also crowned Central as the best restaurant in South

America.


LimaTours

@MatthewSchueller

LIMATOURS – ONE OF THE BEST

DMCS OF THE YEAR IN LATA

PERU TRIUMPHS IN WORLD TRAVEL

AWARDS SOUTH AMERICA

LimaTours was recognised as the second-best DMC (Destination

Management Company) of the Year, at the presentation of the LATA

Achievement Awards 2019 during the ELA Fair organised by the

Latin American Travel Association, LATA. The award was given after

evaluating the company’s achievements in quality of service, product

innovation, partner support, and positive impacts on the community

and the environment. At the same event, PromPeru won the award

for the best destination of the year, in recognition of its efforts to

promote the country Peru in the United Kingdom.

Four awards went to Peru in the South American edition of the

World Travel Awards, one of the tourism industry’s most prestigious

events worldwide. Our country was recognised as the Best Cultural

and Culinary Destination, while Machu Picchu was chosen as the best

tourist attraction in the region. Also, PromPeru was selected as the

best Tourism Office in South America. As the winner of the regional

Awards, Peru will now go forward as a representative in the same

categories for the WTA Worldwide Ceremony which will take place in

Oman on November 28.


10

COOKING FROM THE HEART


Km Cero

COOKING

FROM THE

HEART

THERE IS NO DOUBTING

THE SIGNIFICANCE OF

GASTRONOMY TO PERU.

HOWEVER, BEYOND

ALL THE AWARDS

AND THE SUCCESSES,

THERE IS A SPIRIT TO

COOKING THAT BRINGS

BACK MEMORIES

AND EXPERIENCES,

THAT REFLECTS OUR

RICH HISTORY OF

HUNDREDS OF YEARS

AND MAKES US PROUD

TODAY. WELCOME TO

THE ALTERNATIVE

PERUVIAN

GASTRONOMY.

In the smallest

restaurants,

many owners

serve their

customers

themselves.

11


COOKING FROM THE HEART

When we were young, we were taught that we use our

senses to appreciate the world around. We know where

to walk by our sight, we listen to music with our hearing,

we feel the kisses of our loved ones with the sense of

touch, we appreciate the scents of flowers with the smell,

and we differentiate salt from sugar with our taste. The

world is what we perceive it to be, thanks to our senses.

Beyond the variety of our ingredients and talented chefs,

there is something more that makes Peruvian food so

special. Behind the flavour, there are feelings embodied

in each dish and shared with those who have it in front.

Anticuchos, the

superstars of

street food.

Of the five senses, studies have shown that the two most

powerful are scent and taste. Smells and flavours can

instantly bring back feelings and memories that were

locked away in our brains. You don’t remember what

you saw in a shop, but you remember the smells? You

have forgotten the name of the restaurant, but not the

flavour of the dishes that you enjoyed? Your memory is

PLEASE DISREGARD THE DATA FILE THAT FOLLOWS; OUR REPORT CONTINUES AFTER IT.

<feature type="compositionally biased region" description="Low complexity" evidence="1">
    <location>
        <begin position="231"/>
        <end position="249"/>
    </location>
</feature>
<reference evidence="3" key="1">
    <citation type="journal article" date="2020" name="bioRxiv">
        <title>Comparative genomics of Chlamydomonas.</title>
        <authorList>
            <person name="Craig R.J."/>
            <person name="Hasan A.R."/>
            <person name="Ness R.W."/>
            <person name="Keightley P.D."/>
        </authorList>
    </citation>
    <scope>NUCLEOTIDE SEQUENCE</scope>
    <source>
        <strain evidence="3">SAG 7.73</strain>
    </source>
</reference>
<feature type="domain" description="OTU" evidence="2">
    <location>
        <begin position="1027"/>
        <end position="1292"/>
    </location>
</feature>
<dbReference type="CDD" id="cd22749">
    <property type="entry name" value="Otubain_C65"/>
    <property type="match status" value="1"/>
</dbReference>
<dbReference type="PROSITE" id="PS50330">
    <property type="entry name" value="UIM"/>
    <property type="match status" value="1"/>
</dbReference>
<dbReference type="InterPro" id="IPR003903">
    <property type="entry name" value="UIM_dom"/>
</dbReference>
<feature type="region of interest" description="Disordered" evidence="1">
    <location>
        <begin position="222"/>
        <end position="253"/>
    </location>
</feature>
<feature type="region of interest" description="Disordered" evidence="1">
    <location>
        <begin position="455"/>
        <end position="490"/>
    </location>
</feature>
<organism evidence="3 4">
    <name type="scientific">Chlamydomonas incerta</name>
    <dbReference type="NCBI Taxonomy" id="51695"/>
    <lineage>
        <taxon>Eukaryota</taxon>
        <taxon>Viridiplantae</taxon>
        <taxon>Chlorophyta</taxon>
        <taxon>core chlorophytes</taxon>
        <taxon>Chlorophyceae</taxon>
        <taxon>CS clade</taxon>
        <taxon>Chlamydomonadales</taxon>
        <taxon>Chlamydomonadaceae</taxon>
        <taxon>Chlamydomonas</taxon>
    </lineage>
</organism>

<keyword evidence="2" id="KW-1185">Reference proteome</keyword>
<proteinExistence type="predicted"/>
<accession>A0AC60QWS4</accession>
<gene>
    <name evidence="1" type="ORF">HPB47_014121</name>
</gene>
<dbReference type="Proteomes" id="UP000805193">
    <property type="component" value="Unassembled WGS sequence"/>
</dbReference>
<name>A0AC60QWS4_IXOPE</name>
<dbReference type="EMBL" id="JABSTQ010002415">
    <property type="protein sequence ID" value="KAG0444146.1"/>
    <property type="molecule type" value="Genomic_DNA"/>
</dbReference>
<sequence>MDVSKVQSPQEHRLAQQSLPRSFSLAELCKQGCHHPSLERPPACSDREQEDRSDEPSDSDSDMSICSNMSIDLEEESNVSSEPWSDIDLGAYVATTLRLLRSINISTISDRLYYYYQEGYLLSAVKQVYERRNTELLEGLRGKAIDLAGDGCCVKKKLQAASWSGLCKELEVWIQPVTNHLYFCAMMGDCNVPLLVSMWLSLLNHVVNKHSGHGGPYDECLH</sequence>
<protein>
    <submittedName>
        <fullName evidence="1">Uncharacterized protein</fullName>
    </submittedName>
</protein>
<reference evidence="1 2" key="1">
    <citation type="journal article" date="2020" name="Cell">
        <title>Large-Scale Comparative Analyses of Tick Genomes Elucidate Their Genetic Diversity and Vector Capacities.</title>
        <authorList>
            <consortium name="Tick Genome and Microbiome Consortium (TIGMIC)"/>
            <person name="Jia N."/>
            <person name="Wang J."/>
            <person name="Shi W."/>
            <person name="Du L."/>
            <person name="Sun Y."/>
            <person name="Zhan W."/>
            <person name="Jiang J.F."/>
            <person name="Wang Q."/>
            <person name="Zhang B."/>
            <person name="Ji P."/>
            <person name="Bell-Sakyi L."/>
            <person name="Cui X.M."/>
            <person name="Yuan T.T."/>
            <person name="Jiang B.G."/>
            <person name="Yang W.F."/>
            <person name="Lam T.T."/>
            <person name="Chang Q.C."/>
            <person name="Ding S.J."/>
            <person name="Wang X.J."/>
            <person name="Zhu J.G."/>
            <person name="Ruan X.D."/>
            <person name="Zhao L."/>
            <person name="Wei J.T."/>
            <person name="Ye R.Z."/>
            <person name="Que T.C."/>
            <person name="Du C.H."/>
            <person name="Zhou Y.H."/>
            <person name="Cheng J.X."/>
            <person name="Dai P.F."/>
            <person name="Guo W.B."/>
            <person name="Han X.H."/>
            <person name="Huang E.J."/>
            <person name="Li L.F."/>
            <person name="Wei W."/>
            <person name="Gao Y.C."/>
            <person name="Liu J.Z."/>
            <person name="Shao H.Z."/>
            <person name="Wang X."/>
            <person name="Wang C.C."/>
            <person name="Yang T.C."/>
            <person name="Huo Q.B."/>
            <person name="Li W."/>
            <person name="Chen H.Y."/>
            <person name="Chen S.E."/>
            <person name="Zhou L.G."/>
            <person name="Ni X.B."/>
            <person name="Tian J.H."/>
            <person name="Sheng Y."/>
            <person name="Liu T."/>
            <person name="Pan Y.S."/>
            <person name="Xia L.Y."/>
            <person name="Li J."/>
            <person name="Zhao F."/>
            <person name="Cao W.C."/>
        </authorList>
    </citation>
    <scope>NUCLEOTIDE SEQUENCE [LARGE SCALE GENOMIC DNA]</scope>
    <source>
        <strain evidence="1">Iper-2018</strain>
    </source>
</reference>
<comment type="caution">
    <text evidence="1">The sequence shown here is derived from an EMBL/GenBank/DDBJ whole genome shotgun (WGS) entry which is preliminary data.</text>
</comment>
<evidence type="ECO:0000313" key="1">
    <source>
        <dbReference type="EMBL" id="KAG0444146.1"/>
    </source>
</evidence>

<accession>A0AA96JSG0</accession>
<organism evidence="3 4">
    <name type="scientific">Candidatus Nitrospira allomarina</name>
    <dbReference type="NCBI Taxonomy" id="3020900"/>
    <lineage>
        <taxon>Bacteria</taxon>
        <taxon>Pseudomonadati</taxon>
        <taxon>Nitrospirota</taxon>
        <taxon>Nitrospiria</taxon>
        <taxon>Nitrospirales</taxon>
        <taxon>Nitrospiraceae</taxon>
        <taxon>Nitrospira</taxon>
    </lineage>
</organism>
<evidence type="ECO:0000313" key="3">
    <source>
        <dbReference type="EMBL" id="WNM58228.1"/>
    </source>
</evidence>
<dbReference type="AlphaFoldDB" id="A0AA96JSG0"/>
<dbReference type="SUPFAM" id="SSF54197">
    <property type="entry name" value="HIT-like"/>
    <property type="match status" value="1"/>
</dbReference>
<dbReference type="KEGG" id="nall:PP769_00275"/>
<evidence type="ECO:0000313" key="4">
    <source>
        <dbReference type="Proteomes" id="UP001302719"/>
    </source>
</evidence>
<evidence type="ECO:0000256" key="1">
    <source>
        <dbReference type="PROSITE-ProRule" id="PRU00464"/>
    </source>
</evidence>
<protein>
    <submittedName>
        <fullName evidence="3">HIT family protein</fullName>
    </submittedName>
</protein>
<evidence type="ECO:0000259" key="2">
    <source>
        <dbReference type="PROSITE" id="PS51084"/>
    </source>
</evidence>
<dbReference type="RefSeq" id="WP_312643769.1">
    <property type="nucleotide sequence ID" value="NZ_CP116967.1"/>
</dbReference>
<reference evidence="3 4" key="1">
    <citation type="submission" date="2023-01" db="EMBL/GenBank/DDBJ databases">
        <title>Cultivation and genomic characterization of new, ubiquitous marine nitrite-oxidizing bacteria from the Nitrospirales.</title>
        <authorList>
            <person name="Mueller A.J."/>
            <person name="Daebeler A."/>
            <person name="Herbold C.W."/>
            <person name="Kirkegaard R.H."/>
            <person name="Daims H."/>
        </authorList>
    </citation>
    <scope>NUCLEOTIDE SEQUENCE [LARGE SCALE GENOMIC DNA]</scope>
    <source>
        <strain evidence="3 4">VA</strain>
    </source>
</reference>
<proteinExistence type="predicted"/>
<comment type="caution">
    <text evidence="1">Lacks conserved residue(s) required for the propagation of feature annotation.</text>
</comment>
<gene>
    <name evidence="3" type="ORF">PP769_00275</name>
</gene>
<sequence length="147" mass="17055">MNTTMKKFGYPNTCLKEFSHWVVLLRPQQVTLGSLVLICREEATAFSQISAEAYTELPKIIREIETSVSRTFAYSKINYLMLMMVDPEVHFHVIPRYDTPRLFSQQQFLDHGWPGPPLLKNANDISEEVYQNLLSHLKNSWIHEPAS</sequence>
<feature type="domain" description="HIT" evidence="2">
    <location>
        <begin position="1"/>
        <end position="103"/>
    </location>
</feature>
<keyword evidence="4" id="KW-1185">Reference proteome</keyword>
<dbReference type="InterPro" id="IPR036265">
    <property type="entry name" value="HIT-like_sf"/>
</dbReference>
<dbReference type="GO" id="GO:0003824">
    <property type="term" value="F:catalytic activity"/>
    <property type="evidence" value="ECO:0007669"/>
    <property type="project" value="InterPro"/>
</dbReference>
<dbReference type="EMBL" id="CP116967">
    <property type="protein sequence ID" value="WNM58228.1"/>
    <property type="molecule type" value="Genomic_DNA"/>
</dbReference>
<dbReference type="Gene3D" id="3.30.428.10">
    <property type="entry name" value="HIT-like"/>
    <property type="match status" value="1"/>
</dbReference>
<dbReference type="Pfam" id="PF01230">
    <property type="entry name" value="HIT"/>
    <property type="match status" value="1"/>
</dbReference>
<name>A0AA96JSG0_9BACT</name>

doing all that.

Interestingly, the senses of smell and taste are strongly

linked to gastronomy. However, we cannot talk about

cooking without highlighting Peru, considered of the

world centres of great food, for its incredible selection

of fruits and spices, its many recipes and its world-class

restaurants. It is so famous that master chef Ferrán

Adriá called cooking “a religion” in this country.

Apega

LimaTours

In Peru,

you will

find family

flavours

reinvented

in high-class

cuisine.

Km Cero

12

Restaurants with modern ideas are beginning

to spread across the country.


Traditions remain strong,

especially outside Lima.

PERU, A RICH MIXTURE

Km Cero

With the coming of the Spanish, the diet changed

dramatically: beef came to replace camelid meat, rice

was used instead of quinoa, and there are so many more

examples. After the Spanish came Africans, Japanese,

Chinese and Italians, all of whom added their own magic

touches to make today’s Peruvian gastronomy.

In Mirko Lauer’s book The Peruvian Gastronomic Revolution,

journalist Raul Vargas says that “Peruvian cuisine has

an absorbency, an ability to be open and accepting to

outside influences.” These influences are not just foreign,

but also local. The migration to the capital - particularly

from the 1980s when we suffered from terrible armed

conflict - meant that Lima took over as the nerve centre

of Peruvian food. All those who came from the provinces

brought their cultural heritage, including their traditional

cuisines. The result? Regional food outlets that can take

you on a culinary journey the length and breadth of Peru,

without leaving the capital.

These local food traditions bring with them their own

ingredients and a thorough transformation. Foodstuffs

that were neglected or despised for years are now

empowered in the hands of young chefs, who seek to

value the fruits of Mother Earth, the Pachamama. They

have given birth, for example, to Novo-Andean cuisine,

which has brought historic grains like quinoa and

kiwicha to the most exclusive dining tables; alpaca steaks

and joints become a rare delicacy, and so on. We were

always blessed, without any doubt, but we finally have

been able to find a way to communicate it to the world -